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When I resolve a domain (let's say superuser.com), my request contacts the root servers, then the .com servers and they return the authoritative name servers for superuser.com... but do I get back the IPs of the name servers or I have to resolve again?

If you look at the name servers:

superuser.com.          32      IN      NS      ns3.serverfault.com.
superuser.com.          32      IN      NS      ns2.serverfault.com.
superuser.com.          32      IN      NS      ns1.serverfault.com.

Would I need to resolve also these? or the .com server would return the plain IP?

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You are probably never actually contacting the root domain servers, rather you are likely using a subordinate DNS server provided by your ISP, or some public DNS server like those run by Google. –  Andrew Lambert Jun 21 '13 at 0:22
    
I'm sure this must have been asked before but I can't find another question, so I guess I'll just answer :-) –  Celada Jun 21 '13 at 0:46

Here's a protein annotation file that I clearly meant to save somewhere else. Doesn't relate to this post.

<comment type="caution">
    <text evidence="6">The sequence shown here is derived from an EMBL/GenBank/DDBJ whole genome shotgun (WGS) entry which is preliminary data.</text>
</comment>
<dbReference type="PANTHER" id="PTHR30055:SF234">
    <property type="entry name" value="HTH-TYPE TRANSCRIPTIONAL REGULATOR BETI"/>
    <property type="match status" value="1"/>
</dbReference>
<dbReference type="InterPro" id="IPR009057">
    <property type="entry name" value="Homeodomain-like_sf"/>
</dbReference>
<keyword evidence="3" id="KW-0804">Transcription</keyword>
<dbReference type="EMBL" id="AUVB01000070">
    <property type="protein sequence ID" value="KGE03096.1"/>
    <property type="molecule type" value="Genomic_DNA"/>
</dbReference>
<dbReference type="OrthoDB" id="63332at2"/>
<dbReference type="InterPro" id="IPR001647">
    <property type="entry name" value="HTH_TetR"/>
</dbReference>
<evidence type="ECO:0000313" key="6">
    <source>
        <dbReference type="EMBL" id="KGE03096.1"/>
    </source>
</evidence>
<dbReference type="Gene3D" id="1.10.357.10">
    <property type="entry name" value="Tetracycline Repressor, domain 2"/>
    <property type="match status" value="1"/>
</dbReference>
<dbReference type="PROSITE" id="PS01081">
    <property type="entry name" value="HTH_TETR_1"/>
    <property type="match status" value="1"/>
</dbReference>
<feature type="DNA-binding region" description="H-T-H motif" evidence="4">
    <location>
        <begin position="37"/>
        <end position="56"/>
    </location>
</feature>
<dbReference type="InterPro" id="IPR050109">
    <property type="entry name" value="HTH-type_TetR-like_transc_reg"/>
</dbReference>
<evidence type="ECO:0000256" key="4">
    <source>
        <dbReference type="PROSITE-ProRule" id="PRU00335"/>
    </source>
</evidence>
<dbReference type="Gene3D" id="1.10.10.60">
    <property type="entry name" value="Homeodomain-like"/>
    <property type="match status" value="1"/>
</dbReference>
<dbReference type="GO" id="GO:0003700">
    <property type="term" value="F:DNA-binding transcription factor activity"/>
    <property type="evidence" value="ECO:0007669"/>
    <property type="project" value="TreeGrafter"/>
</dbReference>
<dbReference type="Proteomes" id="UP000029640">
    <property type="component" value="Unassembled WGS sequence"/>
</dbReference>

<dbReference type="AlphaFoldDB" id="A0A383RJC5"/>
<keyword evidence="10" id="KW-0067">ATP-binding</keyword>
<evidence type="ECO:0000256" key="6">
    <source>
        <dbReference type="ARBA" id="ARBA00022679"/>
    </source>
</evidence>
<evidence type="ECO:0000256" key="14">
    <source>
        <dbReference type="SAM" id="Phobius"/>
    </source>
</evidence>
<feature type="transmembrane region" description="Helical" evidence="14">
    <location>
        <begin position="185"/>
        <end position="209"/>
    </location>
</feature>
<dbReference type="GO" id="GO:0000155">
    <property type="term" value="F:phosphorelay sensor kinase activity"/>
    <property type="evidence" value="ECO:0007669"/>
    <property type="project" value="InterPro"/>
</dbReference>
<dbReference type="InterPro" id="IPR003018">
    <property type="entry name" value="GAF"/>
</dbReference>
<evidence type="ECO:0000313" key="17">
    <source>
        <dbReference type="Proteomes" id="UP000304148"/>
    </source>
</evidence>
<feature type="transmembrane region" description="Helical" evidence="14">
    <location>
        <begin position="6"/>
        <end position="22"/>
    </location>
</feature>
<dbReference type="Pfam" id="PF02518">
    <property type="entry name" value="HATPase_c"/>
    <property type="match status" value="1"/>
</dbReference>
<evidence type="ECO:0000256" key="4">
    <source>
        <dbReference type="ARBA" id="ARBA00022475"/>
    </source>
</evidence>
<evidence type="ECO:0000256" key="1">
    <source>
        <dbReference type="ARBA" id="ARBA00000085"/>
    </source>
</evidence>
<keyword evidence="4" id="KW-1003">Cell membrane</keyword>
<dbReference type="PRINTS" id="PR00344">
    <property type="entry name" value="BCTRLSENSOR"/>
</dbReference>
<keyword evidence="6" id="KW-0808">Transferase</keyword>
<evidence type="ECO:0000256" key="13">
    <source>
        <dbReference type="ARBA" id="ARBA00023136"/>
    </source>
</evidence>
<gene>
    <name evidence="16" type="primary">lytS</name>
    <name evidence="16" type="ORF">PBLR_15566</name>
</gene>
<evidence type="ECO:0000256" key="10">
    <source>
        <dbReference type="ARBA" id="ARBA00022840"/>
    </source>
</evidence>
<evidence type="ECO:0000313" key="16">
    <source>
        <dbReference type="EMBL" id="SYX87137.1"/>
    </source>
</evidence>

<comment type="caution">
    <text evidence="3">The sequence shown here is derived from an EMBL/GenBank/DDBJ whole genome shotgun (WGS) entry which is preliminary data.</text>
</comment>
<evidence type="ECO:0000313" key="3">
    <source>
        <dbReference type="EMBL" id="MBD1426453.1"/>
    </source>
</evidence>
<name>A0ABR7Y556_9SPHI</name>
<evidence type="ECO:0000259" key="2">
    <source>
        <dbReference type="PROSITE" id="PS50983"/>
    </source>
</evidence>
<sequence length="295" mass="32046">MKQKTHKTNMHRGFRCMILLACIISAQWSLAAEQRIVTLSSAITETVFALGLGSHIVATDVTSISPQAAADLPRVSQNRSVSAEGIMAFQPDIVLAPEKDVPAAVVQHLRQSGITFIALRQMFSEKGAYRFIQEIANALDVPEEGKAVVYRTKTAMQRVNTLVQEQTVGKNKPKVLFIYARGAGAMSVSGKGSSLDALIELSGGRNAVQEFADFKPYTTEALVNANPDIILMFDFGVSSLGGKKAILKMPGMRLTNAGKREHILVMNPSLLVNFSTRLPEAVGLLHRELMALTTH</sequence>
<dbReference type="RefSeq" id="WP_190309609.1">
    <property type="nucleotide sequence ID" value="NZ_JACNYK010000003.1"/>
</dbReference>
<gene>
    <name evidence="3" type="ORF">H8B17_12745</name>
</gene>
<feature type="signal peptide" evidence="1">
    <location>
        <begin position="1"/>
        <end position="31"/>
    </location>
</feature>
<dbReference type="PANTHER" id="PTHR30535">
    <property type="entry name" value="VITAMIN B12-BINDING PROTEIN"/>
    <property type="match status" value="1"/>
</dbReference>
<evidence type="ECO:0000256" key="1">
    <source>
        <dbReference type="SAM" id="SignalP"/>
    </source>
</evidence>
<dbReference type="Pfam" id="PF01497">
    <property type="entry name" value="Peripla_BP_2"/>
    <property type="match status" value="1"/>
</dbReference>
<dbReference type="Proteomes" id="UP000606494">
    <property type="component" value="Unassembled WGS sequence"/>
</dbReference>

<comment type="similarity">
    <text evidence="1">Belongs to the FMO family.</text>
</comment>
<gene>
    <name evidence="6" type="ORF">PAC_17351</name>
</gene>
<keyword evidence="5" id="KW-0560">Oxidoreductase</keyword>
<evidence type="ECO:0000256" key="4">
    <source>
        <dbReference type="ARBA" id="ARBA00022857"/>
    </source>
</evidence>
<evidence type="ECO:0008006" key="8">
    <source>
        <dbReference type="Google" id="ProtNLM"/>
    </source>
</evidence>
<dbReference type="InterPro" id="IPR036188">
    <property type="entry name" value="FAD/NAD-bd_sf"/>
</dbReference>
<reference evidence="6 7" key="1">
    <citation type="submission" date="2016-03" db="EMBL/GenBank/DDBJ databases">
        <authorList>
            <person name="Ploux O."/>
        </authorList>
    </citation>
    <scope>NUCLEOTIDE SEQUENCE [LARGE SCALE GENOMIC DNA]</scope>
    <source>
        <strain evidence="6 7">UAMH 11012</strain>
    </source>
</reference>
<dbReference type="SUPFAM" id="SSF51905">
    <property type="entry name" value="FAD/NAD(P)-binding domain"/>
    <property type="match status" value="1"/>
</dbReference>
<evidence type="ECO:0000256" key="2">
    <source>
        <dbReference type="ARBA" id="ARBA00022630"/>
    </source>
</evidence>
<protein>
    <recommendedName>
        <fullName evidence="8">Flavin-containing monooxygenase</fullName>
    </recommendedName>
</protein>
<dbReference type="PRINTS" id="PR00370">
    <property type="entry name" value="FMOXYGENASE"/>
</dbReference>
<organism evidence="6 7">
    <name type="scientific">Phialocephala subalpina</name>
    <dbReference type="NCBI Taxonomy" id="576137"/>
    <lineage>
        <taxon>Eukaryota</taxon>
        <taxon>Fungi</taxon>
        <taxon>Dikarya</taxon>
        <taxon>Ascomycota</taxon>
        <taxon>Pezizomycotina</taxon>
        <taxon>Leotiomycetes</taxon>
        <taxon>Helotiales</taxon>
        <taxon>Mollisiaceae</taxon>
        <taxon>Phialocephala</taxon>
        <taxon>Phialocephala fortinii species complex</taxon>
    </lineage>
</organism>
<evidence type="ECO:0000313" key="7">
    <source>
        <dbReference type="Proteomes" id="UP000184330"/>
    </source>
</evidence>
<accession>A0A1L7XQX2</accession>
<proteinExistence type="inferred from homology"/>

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1 Answer

Nominally, a recursive resolver receives NS records when it gets a referral from an authoritative server. NS records, as you know, point to names, not IP addresses. However, the DNS protocol's response format has a provision for additional records, which is a collection of resource records that aren't part of the answer to the question that was asked but which the answering nameserver deems might be useful to the requester. Additional records are optional: sometimes the answering nameserver has such records to offer, and sometimes not, and that's ok.

An A or AAAA record for a nameserver that appears in the answer to a DNS query is one of the main uses for additional records. As the request originator, you might get such an additional record. If you do, you're lucky: it saves you from having to query for it. If you don't, it just means you have to issue an extra query.

In practice, most (all?) of the public delegation points (top-level gTLDs, second-level domains under many national registries, etc...) request the IP addresses of nameservers, not just their names, when domains are registered. This is so that they can place this information in the zone file as glue records, which are offered as additional records in responses.

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